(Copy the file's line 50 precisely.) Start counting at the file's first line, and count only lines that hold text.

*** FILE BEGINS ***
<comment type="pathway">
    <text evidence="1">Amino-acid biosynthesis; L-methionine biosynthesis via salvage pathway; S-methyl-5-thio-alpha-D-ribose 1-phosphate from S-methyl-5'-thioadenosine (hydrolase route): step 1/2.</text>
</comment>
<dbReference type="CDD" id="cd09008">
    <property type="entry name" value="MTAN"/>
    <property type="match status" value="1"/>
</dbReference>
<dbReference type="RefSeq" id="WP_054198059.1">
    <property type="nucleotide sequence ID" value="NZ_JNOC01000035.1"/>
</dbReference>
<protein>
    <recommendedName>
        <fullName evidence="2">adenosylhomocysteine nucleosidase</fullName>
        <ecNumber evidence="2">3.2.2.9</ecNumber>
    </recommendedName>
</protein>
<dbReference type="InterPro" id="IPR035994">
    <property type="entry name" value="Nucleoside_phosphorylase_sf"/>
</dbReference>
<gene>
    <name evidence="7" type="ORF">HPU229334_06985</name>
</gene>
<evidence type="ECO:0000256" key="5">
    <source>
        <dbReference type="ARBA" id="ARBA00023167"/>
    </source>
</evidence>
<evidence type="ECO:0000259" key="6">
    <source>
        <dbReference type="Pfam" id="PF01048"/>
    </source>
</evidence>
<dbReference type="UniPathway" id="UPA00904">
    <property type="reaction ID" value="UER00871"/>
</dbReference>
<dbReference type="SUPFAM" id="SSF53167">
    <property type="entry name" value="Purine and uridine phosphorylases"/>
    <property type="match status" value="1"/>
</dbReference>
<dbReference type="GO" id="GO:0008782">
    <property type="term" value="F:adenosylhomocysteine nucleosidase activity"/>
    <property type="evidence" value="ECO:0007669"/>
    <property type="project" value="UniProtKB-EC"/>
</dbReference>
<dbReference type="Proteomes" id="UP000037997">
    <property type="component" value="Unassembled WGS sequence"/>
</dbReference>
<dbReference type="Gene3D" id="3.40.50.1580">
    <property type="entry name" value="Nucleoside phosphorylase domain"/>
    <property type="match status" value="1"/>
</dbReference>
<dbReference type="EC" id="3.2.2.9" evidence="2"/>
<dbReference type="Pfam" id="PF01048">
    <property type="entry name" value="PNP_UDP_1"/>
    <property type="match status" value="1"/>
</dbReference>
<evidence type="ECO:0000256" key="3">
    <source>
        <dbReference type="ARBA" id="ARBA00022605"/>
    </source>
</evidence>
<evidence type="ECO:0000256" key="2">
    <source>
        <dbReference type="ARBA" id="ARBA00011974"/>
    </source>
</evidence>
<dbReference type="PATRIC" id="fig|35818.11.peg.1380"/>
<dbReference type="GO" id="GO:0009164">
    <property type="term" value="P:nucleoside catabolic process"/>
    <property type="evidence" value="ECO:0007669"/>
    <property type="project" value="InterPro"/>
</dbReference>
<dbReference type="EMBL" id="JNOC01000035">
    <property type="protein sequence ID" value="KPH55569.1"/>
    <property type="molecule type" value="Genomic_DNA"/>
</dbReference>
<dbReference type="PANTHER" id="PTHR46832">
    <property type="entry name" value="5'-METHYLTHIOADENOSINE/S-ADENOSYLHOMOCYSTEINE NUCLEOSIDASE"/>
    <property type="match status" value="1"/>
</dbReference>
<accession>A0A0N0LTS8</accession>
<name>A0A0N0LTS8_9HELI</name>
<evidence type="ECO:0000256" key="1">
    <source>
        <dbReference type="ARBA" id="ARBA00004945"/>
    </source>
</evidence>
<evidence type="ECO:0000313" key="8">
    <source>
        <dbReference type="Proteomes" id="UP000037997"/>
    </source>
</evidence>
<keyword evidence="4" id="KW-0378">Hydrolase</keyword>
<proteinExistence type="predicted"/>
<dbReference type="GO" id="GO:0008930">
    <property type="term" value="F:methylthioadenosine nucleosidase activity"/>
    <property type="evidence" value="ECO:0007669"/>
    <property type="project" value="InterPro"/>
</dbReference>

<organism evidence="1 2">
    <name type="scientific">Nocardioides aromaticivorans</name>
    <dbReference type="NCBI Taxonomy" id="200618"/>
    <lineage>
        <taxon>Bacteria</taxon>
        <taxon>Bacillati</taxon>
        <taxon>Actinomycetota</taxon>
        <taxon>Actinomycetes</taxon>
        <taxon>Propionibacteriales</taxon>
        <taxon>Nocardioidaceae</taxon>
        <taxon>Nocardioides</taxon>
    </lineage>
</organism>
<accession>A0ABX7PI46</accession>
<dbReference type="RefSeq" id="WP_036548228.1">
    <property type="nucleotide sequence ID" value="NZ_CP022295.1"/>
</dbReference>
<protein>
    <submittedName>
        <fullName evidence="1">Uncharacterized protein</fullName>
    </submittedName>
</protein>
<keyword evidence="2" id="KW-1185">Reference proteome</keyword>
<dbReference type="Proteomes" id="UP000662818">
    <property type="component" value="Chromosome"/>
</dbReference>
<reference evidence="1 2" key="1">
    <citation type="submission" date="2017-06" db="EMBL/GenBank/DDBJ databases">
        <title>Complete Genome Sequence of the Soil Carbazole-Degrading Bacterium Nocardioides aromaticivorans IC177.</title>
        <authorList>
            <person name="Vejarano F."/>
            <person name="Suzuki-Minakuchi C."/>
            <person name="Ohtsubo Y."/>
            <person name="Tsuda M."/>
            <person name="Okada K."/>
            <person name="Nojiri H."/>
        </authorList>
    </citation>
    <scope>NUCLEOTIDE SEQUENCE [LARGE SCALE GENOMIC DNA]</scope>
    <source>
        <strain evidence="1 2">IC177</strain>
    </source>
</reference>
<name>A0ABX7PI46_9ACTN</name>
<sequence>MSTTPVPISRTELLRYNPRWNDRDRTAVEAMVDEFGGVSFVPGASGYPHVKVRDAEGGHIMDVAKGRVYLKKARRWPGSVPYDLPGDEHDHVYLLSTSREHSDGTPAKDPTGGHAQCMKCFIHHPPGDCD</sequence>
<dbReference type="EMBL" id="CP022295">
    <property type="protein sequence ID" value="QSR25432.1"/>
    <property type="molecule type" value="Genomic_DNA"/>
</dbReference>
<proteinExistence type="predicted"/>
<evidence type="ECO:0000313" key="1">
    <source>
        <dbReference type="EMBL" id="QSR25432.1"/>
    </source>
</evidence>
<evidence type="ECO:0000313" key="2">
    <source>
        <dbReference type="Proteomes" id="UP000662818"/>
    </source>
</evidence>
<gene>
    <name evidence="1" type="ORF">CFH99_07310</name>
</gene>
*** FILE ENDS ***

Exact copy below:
    <property type="match status" value="1"/>